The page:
Take off your old Queen’s sweater
Queen’s University, has been in the news quite a bit lately. The press hasn’t been good for the so-called Harvard of the North. I want to look at three stories that make me ashamed of my alma mater.
First, the rowdy yet boring Aberdeen street party, which many (including me) felt was ruining Homecoming, has officially ruined Homecoming. Principal Tom Williams has attempted to stem the carnage by cancelling the event for the foreseeable future, with the decision to be reviewed in two years. So far, alumni and student reaction has been furious, rushing to Facebook to set up protest groups and vowing to withhold donations to the university.
While more probably could have been done to fix Homecoming, and it seemed to be better controlled this year than a couple of years ago when a car got flipped over, this draconian step will likely have its intended effect. I see Homecoming being shut down for four or five years, tops, which gives the student body enough time to turn over completely and the tradition of the Aberdeen street party to fade from memory. It’s a shame, though.
Second, I was in Kingston last weekend visiting my girlfriend, and she saved me a few recent issues of the Queen’s Journal, which had found itself a juicy controversy to chew on. The Queen’s Alma Mater Society has called upon the president of the Arts and Science Undergraduate Society to resign over an offending comment posted to Facebook. (The newspaper refers to this comment as “discriminatory” and “offensive”, which I think is undue editorializing in a news article, but that’s the Journal‘s yellow journalism for you.) The ASUS president, who I’m deliberately not naming, has refused to resign.
Good for him. The comment, posted to a photo of two girls wearing scarves and sunglasses, said, “I like your Taliban picture.” Offensive? Possibly. Stupid? Probably. Just a joke? Yes, pretty obviously. He ought to have known better than to make an off-colour comment in an only semi-private forum, but it’s not that bad and it was almost certainly done without any real malice. So I’m glad he’s refusing to get pushed out over this and I hope he hangs tough. Bleeding-heart politically correct students do their share of good insofar as stamping out intolerance goes, but on the other hand, they really can be a bunch of humourless, reactionary babies.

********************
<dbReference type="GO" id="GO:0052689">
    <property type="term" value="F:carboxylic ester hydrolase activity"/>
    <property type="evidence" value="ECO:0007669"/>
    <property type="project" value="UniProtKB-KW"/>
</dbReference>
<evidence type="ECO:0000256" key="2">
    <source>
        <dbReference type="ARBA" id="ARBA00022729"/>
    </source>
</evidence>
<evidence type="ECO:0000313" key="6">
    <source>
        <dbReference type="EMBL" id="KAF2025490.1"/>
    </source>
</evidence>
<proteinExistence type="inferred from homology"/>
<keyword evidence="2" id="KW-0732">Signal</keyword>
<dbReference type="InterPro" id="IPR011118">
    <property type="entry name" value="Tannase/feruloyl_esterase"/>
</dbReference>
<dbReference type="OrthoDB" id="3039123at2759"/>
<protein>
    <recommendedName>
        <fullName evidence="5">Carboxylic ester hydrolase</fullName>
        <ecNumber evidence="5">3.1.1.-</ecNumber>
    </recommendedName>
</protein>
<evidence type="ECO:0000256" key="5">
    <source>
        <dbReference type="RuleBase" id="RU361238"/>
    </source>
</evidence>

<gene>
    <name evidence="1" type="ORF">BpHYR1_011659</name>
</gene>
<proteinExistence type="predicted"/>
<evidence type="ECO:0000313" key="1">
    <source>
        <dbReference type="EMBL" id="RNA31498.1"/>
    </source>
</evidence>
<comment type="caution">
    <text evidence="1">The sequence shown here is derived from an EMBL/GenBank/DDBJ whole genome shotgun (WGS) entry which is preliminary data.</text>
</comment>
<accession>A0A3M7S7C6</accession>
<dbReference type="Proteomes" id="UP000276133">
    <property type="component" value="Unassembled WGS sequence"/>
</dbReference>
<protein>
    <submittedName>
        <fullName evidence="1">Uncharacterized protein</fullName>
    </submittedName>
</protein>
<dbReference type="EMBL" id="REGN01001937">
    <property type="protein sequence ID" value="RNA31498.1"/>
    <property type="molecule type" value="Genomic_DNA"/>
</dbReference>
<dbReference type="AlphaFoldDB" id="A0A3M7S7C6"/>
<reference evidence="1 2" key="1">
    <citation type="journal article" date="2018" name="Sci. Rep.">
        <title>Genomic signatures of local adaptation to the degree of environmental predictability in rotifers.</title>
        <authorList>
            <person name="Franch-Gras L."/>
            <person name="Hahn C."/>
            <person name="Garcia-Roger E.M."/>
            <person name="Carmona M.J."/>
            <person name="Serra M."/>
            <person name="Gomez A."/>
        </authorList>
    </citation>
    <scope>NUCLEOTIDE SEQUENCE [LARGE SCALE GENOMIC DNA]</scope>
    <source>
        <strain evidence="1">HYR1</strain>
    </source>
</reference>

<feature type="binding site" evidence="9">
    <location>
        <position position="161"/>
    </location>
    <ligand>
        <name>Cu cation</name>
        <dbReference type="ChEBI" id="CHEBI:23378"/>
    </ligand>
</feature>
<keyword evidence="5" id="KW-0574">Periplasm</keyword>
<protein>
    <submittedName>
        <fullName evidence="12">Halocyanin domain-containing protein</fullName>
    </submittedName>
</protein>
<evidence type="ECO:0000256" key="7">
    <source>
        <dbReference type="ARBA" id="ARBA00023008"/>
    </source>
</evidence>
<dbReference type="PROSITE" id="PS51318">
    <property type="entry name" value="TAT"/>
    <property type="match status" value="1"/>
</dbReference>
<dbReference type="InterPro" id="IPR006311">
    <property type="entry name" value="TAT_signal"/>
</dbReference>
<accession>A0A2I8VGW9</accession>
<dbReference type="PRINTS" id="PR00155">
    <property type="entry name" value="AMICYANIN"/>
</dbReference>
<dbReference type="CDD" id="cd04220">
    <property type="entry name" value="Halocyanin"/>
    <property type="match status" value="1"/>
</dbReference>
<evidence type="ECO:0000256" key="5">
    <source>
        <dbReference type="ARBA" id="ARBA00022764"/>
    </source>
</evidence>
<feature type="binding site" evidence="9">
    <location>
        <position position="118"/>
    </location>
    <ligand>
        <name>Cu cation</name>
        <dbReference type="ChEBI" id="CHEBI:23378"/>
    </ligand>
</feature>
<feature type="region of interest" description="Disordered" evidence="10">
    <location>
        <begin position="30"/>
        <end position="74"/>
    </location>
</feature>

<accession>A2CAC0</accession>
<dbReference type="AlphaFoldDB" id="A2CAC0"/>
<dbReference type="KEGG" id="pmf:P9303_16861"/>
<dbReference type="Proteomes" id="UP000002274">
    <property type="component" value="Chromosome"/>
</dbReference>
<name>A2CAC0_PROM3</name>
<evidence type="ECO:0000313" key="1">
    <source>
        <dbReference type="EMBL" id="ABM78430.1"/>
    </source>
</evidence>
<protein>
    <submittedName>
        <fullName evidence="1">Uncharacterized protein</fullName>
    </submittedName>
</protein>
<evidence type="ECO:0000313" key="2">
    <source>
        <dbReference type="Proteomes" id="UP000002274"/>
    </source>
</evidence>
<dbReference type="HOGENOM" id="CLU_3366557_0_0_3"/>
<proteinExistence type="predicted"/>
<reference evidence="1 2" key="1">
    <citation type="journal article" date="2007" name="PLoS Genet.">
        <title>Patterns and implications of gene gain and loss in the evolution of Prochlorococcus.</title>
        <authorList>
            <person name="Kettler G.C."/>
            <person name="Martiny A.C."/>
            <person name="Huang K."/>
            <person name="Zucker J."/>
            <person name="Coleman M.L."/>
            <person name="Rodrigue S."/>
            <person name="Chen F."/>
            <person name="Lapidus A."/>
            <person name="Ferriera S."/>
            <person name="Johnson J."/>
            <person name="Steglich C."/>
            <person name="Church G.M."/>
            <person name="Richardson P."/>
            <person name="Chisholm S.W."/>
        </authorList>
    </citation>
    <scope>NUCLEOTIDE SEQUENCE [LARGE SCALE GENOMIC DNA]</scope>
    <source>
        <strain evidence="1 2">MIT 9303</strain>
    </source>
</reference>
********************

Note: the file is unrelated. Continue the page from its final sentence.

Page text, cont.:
Of course, the recent federal election saw several candidates forced to pull out over similar comments or questionable photos posted to Facebook. (The primitive cultures who thought having your photo taken stole your soul might have been onto something — it can at least mess up your life pretty badly.) I’ve gotten the editorial cartoon treatment from the Journal myself, and I did have a question about my own controversy later pop up in a job interview, but thank God that was before the real onset of the Internet age. It’s just a shame that this kid is just a year or two away from hitting the job market, and this story is the first thing that pops up when you run a Google search on his name.